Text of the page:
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Following the publication by Enfield Council of a report on its engagement with the public over its proposals for a low-traffic neighbourhood (LTN) in the Fox Lane area, a residents' group which has been campaigning to remove through traffic from the area has commented on its findings, which showed considerable variation in attitudes between the different streets, reflecting the volumes and speeds of traffic using each street.

Jeremy Hay-Campbell, a spokesperson for the Fox Lane LTN Group, said:

“The findings published by Enfield Council reinforce the strong interest local residents are taking in this issue.  There has been a huge and welcome response – some 1,174 comments.

“The research reinforces the desire for change in the streets that have been most impacted by the high levels of traffic residents have faced for too many years – and less for those where this is not so much an issue.  This is to be expected.

“But any approach needs to be on the basis of the whole area – you can’t make changes to just some residential roads;  it needs to be all residential roads otherwise traffic will simply divert to those quieter roads.  We believe this whole area approach is the right one as do other local groups and as does the Council.  

“The FAQs on the engagement hub are very informative addressing many of the concerns we have heard such as traffic evaporation and how to address bottle-necks.

“There has been a lot of progress since the Council unveiled their original plans.  Our alternative plans provide a more realistic way forward and many others locally support that.  We are pleased the Council are reviewing their original plans and in particular creating more entrance/exit points beyond the original two planned.  And a planned 20mph speed limit is also very welcome.

“We look forward to seeing the next version of the plans, engaging with officers and members alike and seeing a trial introduced that delivers the effective change this neighbourhood has been crying out for.”

Fox Lane Quieter Neighbourhood Engagement Findings March 2020 - main points

The Engagement Report relates to Enfield Council's November 2019 proposals for a low-traffic neighbourhood (LTN) in the Fox Lane area. It includes analysis of the large number of responses received during the six week consultation period that followed the exhibition in the former Starbucks cafe in Palmers Green. The responses comprised:

  • 1174 comments and 67 questions through the Let’s Talk platform;
  • 267 comments cards from the public exhibition;
  • 166 emails;
  • 147 signatures on a petition from residents in Oakfield Road;
  • Four letters from stakeholder groups.

fox lane ltn support by streetLevel of support for the council's November 2019 proposals
(for streets from which more than 15 comments were received)

The analysis has been done on a street-by-street basis and shows that in most streets residents who responded were opposed to the scheme on show at the exhibition. There were, however, four streets where 50 per cent or more of respondents were positive about the proposals: Amberley Road, Old Park Road, the Mall and Grovelands Road - it's no coincidence that these are the busiest streets that suffer most from traffic cutting through the area.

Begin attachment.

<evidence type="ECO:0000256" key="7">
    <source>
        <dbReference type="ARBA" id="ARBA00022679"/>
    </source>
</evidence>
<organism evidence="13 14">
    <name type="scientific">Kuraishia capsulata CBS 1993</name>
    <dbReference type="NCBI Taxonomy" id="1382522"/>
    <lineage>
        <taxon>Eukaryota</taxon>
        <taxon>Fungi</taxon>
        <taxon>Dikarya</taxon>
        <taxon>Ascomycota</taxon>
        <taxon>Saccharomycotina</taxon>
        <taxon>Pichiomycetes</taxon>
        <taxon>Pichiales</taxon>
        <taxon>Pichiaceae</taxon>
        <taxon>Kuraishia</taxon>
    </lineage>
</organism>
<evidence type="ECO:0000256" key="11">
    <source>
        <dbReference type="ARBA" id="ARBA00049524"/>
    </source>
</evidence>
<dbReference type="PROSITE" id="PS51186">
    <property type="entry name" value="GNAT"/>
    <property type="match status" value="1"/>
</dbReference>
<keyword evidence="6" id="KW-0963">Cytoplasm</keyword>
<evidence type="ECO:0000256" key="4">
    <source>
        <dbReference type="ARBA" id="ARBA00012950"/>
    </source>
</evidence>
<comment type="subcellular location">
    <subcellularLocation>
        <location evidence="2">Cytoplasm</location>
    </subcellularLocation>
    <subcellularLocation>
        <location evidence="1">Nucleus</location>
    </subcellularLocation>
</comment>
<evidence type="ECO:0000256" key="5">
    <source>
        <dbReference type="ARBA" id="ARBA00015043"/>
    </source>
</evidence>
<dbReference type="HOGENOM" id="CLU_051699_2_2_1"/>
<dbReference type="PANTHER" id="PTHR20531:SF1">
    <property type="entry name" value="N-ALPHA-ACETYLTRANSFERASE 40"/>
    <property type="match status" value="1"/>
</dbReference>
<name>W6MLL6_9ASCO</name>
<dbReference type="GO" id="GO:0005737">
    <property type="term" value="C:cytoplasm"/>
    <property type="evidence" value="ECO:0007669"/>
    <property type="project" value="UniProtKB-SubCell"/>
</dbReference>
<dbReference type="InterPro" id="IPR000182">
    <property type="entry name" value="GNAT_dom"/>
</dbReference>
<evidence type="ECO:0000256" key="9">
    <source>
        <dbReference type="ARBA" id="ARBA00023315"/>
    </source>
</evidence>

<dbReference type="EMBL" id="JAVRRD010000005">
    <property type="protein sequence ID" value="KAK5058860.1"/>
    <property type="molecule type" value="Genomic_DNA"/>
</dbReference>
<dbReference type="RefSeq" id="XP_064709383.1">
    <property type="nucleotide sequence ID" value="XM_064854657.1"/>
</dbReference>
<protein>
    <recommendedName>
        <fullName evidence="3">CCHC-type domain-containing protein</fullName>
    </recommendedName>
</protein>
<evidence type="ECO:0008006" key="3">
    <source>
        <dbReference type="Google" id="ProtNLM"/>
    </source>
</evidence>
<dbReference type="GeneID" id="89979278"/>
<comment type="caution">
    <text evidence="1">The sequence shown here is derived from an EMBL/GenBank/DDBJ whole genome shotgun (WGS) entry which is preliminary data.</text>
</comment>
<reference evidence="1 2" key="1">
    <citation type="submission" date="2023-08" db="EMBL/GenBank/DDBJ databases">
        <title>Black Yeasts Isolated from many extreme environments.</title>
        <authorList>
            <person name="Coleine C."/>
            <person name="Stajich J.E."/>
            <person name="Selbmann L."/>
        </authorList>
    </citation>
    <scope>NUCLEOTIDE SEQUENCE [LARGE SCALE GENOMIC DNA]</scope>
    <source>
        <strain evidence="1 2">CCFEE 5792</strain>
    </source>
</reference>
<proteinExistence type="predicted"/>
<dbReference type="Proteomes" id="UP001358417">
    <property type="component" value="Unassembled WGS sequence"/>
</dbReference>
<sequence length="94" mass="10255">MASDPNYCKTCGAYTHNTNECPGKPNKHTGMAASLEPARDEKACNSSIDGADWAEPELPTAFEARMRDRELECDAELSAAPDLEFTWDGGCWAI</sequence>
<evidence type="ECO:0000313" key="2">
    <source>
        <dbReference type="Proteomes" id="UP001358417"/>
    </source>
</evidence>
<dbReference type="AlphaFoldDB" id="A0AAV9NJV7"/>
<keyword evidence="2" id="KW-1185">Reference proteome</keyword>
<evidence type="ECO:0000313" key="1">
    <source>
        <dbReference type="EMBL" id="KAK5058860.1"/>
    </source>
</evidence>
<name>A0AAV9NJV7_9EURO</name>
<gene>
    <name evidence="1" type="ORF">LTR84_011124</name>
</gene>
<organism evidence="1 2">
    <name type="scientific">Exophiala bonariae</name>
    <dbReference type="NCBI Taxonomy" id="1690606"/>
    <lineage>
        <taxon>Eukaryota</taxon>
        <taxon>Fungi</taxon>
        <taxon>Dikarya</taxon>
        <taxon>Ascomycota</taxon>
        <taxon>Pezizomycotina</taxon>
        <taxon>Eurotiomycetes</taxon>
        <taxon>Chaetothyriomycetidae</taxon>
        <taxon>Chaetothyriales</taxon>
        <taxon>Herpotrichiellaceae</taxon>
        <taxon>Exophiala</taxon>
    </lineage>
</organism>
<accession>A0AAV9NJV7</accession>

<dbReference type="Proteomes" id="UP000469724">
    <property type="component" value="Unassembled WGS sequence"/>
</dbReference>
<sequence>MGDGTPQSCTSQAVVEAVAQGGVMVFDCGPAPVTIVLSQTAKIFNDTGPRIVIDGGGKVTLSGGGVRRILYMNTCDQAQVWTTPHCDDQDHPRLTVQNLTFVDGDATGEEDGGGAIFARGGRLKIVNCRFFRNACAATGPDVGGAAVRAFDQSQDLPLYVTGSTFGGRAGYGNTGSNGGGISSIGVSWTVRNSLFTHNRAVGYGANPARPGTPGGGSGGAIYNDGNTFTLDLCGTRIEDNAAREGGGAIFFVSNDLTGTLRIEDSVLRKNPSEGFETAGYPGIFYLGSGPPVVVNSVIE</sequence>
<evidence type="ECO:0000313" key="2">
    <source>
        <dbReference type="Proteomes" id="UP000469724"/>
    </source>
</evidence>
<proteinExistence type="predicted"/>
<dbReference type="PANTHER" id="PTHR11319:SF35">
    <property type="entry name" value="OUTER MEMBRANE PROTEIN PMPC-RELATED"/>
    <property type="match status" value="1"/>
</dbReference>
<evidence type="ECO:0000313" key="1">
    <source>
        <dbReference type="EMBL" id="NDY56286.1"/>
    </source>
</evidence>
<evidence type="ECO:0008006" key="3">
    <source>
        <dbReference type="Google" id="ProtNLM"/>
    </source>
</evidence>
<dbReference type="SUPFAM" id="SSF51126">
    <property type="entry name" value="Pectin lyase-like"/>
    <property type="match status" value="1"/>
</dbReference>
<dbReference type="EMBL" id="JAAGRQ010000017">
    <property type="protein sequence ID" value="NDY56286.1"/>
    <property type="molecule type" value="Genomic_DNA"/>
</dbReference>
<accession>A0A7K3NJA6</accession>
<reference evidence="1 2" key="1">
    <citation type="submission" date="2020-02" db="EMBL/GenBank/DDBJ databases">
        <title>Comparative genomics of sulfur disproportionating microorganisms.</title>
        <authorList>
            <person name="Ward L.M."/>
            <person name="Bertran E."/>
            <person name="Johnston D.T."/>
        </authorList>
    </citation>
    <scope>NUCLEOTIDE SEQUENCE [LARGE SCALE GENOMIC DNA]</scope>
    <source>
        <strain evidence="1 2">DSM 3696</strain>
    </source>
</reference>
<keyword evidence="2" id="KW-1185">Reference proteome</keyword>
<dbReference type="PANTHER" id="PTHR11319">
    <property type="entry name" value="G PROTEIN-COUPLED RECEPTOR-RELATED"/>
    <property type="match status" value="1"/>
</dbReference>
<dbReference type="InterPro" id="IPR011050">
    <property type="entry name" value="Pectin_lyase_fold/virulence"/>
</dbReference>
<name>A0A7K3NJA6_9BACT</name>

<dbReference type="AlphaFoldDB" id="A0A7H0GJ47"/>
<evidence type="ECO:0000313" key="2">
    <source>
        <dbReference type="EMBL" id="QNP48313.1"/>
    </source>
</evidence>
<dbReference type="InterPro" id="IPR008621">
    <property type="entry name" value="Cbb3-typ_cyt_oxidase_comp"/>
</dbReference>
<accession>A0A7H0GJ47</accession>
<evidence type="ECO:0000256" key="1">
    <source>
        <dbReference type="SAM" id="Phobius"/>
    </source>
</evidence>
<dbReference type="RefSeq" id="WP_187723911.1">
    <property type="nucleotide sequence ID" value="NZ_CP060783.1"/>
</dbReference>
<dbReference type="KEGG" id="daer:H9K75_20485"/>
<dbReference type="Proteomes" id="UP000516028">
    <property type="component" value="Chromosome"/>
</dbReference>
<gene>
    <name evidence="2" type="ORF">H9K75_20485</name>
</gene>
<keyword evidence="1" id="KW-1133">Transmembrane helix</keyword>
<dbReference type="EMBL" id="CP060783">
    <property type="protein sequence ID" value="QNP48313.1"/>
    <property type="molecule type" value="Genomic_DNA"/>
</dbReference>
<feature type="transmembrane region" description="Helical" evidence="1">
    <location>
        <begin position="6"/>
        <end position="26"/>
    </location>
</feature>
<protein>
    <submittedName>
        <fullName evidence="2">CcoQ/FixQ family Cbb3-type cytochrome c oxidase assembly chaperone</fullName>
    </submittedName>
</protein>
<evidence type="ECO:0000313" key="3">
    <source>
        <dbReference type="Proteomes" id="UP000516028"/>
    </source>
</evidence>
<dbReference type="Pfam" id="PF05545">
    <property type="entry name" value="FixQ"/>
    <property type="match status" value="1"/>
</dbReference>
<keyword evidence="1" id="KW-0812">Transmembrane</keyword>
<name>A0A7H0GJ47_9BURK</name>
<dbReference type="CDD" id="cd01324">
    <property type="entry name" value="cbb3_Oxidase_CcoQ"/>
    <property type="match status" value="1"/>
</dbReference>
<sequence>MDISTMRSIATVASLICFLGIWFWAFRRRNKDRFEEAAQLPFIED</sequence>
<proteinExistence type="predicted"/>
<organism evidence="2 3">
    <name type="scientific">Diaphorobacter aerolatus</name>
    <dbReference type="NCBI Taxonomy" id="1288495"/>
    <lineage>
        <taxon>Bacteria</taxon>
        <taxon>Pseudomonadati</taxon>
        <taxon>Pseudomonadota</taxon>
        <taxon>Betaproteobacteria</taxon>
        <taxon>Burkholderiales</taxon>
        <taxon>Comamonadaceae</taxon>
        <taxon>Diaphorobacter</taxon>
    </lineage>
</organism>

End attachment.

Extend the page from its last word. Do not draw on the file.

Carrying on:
Based on the feedback the council has listed the following "principles to take forward":

  • Reduce the overall number of filters, creating more flexibility on entry and exit points
  • Enable greater flow for emergency vehicles / refuse collection / delivery vehicles
  • Include 20mph speed limits
  • Deliver further engagement, including visits to businesses within the area.

"Filters" refers to obstacles such as bollards or planters which allow only people on foot or on bicycles to pass. Dch rivers will need to use a different route to reach the area on the far side of the filter.

"Next steps" are listed as:

  • Development of a revised scheme design, using principles developed from the engagement
  • Ward Councillor involvement on revised scheme design
  • A workshop session with local community representatives to discuss revised design and how it is presented
  • Sharing of revised design to wider community
  • Decision on whether to procced with a trial
  • If a trial period is decided, formal consultation would then start enabling a further opportunity for comment
  • Share baseline data and monitoring approach.

A Frequently Asked Questions section provides answers to various concerns raised in the consultation responses.

The council has not announced a date by which its revised proposals will be revealed, but says that it will be considering all alternatives that have been proposed during the consultation period. These will undoubtedly include the alternatives proposed by the Fox Lane LTN Group and by the Fox Lane Area Working Group -  both with far fewer "filters" than initially proposed by the council.

The council say they are hoping to start a trial this summer.

The full report is at


Fox Lane Area Quieter Neighbourhood page on Consultation Hub

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